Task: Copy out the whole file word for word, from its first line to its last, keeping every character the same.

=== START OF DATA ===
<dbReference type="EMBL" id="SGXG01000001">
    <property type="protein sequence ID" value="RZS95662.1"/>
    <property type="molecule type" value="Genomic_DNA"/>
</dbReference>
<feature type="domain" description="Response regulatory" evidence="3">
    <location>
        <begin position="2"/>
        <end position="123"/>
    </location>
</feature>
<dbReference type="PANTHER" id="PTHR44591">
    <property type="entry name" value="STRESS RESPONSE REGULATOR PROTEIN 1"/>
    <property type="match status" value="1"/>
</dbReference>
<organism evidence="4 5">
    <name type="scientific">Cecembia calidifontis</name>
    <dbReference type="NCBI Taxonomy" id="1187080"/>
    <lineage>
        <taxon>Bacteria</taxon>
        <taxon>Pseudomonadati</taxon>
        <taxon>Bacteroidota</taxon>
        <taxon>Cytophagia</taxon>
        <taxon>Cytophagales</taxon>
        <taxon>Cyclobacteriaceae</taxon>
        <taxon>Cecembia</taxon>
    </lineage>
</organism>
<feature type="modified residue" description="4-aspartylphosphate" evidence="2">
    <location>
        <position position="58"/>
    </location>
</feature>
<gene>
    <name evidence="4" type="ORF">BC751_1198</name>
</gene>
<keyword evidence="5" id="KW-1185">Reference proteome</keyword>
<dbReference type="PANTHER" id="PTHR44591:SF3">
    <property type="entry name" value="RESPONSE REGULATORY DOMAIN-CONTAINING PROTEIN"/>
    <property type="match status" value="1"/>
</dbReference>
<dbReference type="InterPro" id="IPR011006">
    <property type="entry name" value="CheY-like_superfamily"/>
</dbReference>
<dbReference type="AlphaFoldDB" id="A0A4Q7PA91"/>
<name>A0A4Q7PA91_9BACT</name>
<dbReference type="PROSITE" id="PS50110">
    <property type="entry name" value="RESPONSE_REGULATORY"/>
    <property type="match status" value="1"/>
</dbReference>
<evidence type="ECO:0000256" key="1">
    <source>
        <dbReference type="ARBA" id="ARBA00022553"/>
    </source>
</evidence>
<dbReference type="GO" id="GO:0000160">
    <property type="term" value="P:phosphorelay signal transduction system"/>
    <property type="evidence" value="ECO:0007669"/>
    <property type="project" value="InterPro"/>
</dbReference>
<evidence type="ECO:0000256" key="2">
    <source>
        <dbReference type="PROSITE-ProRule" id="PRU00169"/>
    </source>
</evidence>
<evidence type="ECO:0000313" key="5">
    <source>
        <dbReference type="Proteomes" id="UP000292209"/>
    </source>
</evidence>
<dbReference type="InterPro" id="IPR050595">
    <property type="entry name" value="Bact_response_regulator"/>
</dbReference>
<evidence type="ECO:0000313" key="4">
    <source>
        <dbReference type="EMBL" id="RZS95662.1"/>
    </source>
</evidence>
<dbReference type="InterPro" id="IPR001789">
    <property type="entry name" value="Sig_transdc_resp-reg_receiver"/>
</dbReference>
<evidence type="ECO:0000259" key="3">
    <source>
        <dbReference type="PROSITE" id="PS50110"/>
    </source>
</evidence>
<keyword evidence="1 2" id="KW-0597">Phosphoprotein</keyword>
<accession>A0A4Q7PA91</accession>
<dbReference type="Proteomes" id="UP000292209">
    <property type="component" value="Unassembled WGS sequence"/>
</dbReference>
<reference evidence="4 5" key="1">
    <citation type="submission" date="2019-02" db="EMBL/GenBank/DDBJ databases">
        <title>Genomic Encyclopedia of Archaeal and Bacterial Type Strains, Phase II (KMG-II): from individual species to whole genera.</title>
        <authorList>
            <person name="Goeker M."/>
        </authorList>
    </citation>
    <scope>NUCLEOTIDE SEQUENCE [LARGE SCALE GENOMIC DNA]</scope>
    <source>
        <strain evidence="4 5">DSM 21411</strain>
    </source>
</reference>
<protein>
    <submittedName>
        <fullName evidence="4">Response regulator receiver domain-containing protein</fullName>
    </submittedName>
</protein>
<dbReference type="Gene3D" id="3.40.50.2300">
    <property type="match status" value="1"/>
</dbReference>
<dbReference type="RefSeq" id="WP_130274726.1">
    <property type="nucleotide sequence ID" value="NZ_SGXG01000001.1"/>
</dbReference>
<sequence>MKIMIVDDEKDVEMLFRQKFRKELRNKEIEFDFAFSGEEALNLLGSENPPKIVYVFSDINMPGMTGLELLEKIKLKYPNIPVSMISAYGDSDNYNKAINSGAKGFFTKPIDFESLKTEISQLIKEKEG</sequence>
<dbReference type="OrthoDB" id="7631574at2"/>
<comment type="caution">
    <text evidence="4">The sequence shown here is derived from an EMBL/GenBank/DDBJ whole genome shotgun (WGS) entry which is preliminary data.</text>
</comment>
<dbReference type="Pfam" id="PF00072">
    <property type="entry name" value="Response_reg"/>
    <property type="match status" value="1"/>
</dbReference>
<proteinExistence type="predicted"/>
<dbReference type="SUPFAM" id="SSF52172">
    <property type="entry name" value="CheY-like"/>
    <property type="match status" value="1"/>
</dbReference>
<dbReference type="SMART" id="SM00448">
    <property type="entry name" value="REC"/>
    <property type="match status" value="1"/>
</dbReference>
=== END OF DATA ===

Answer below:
<dbReference type="EMBL" id="SGXG01000001">
    <property type="protein sequence ID" value="RZS95662.1"/>
    <property type="molecule type" value="Genomic_DNA"/>
</dbReference>
<feature type="domain" description="Response regulatory" evidence="3">
    <location>
        <begin position="2"/>
        <end position="123"/>
    </location>
</feature>
<dbReference type="PANTHER" id="PTHR44591">
    <property type="entry name" value="STRESS RESPONSE REGULATOR PROTEIN 1"/>
    <property type="match status" value="1"/>
</dbReference>
<organism evidence="4 5">
    <name type="scientific">Cecembia calidifontis</name>
    <dbReference type="NCBI Taxonomy" id="1187080"/>
    <lineage>
        <taxon>Bacteria</taxon>
        <taxon>Pseudomonadati</taxon>
        <taxon>Bacteroidota</taxon>
        <taxon>Cytophagia</taxon>
        <taxon>Cytophagales</taxon>
        <taxon>Cyclobacteriaceae</taxon>
        <taxon>Cecembia</taxon>
    </lineage>
</organism>
<feature type="modified residue" description="4-aspartylphosphate" evidence="2">
    <location>
        <position position="58"/>
    </location>
</feature>
<gene>
    <name evidence="4" type="ORF">BC751_1198</name>
</gene>
<keyword evidence="5" id="KW-1185">Reference proteome</keyword>
<dbReference type="PANTHER" id="PTHR44591:SF3">
    <property type="entry name" value="RESPONSE REGULATORY DOMAIN-CONTAINING PROTEIN"/>
    <property type="match status" value="1"/>
</dbReference>
<dbReference type="InterPro" id="IPR011006">
    <property type="entry name" value="CheY-like_superfamily"/>
</dbReference>
<dbReference type="AlphaFoldDB" id="A0A4Q7PA91"/>
<name>A0A4Q7PA91_9BACT</name>
<dbReference type="PROSITE" id="PS50110">
    <property type="entry name" value="RESPONSE_REGULATORY"/>
    <property type="match status" value="1"/>
</dbReference>
<evidence type="ECO:0000256" key="1">
    <source>
        <dbReference type="ARBA" id="ARBA00022553"/>
    </source>
</evidence>
<dbReference type="GO" id="GO:0000160">
    <property type="term" value="P:phosphorelay signal transduction system"/>
    <property type="evidence" value="ECO:0007669"/>
    <property type="project" value="InterPro"/>
</dbReference>
<evidence type="ECO:0000256" key="2">
    <source>
        <dbReference type="PROSITE-ProRule" id="PRU00169"/>
    </source>
</evidence>
<evidence type="ECO:0000313" key="5">
    <source>
        <dbReference type="Proteomes" id="UP000292209"/>
    </source>
</evidence>
<dbReference type="InterPro" id="IPR050595">
    <property type="entry name" value="Bact_response_regulator"/>
</dbReference>
<evidence type="ECO:0000313" key="4">
    <source>
        <dbReference type="EMBL" id="RZS95662.1"/>
    </source>
</evidence>
<dbReference type="InterPro" id="IPR001789">
    <property type="entry name" value="Sig_transdc_resp-reg_receiver"/>
</dbReference>
<evidence type="ECO:0000259" key="3">
    <source>
        <dbReference type="PROSITE" id="PS50110"/>
    </source>
</evidence>
<keyword evidence="1 2" id="KW-0597">Phosphoprotein</keyword>
<accession>A0A4Q7PA91</accession>
<dbReference type="Proteomes" id="UP000292209">
    <property type="component" value="Unassembled WGS sequence"/>
</dbReference>
<reference evidence="4 5" key="1">
    <citation type="submission" date="2019-02" db="EMBL/GenBank/DDBJ databases">
        <title>Genomic Encyclopedia of Archaeal and Bacterial Type Strains, Phase II (KMG-II): from individual species to whole genera.</title>
        <authorList>
            <person name="Goeker M."/>
        </authorList>
    </citation>
    <scope>NUCLEOTIDE SEQUENCE [LARGE SCALE GENOMIC DNA]</scope>
    <source>
        <strain evidence="4 5">DSM 21411</strain>
    </source>
</reference>
<protein>
    <submittedName>
        <fullName evidence="4">Response regulator receiver domain-containing protein</fullName>
    </submittedName>
</protein>
<dbReference type="Gene3D" id="3.40.50.2300">
    <property type="match status" value="1"/>
</dbReference>
<dbReference type="RefSeq" id="WP_130274726.1">
    <property type="nucleotide sequence ID" value="NZ_SGXG01000001.1"/>
</dbReference>
<sequence>MKIMIVDDEKDVEMLFRQKFRKELRNKEIEFDFAFSGEEALNLLGSENPPKIVYVFSDINMPGMTGLELLEKIKLKYPNIPVSMISAYGDSDNYNKAINSGAKGFFTKPIDFESLKTEISQLIKEKEG</sequence>
<dbReference type="OrthoDB" id="7631574at2"/>
<comment type="caution">
    <text evidence="4">The sequence shown here is derived from an EMBL/GenBank/DDBJ whole genome shotgun (WGS) entry which is preliminary data.</text>
</comment>
<dbReference type="Pfam" id="PF00072">
    <property type="entry name" value="Response_reg"/>
    <property type="match status" value="1"/>
</dbReference>
<proteinExistence type="predicted"/>
<dbReference type="SUPFAM" id="SSF52172">
    <property type="entry name" value="CheY-like"/>
    <property type="match status" value="1"/>
</dbReference>
<dbReference type="SMART" id="SM00448">
    <property type="entry name" value="REC"/>
    <property type="match status" value="1"/>
</dbReference>